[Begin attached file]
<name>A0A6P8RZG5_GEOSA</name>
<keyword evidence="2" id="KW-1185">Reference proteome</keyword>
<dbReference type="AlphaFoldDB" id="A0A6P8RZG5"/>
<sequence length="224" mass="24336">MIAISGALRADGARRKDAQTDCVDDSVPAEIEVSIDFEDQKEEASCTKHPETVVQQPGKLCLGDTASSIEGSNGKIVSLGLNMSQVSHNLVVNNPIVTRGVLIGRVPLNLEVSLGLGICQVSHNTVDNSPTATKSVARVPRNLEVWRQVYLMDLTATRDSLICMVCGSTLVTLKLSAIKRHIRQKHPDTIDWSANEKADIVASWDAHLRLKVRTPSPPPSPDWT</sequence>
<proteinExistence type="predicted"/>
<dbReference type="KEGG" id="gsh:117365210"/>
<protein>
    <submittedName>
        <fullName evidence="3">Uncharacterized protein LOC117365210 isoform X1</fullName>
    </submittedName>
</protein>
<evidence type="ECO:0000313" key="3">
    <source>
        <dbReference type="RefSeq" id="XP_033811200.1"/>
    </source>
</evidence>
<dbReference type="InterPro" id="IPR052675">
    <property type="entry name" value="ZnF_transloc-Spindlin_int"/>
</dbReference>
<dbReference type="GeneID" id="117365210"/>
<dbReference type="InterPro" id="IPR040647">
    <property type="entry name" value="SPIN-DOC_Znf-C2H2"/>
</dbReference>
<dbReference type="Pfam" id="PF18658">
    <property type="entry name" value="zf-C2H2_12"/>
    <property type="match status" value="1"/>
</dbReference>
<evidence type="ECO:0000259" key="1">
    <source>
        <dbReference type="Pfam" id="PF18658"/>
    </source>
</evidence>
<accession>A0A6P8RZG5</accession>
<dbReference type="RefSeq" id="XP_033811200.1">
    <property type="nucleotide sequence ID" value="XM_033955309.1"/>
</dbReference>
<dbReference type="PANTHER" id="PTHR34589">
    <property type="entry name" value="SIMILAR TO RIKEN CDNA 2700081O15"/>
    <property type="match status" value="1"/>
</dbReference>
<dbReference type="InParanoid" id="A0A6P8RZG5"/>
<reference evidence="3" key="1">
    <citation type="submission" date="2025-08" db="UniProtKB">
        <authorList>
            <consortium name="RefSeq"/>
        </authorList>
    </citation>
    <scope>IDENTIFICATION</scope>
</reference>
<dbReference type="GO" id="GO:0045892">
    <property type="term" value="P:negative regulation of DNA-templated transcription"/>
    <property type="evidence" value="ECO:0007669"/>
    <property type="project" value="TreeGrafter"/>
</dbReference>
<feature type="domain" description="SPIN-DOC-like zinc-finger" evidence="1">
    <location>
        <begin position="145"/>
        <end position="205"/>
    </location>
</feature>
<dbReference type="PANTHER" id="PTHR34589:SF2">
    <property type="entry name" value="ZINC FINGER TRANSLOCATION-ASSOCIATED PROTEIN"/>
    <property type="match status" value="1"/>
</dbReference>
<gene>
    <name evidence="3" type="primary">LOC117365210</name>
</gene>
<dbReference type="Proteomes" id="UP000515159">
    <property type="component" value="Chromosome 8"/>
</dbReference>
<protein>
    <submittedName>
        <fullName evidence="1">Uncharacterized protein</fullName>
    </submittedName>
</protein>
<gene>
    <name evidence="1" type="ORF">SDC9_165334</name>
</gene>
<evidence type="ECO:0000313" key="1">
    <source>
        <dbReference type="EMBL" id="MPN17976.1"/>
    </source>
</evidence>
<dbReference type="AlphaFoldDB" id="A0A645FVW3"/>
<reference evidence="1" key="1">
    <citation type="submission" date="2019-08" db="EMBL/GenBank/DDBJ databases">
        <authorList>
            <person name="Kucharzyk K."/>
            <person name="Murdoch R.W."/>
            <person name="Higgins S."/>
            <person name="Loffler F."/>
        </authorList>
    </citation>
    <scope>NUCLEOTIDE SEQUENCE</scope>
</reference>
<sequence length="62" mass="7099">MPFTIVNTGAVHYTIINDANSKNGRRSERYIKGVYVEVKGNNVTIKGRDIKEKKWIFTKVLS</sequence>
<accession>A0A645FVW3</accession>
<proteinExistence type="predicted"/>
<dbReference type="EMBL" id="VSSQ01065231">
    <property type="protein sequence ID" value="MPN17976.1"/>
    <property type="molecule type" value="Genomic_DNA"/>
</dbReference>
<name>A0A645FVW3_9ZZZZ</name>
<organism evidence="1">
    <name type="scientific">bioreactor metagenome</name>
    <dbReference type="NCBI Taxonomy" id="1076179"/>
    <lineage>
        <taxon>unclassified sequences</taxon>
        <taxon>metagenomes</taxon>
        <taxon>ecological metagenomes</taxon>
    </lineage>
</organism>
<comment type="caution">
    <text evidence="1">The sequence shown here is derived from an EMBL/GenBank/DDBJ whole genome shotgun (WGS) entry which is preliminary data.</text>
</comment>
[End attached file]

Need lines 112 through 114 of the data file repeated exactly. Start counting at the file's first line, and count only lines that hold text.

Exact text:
</organism>
<comment type="caution">
    <text evidence="1">The sequence shown here is derived from an EMBL/GenBank/DDBJ whole genome shotgun (WGS) entry which is preliminary data.</text>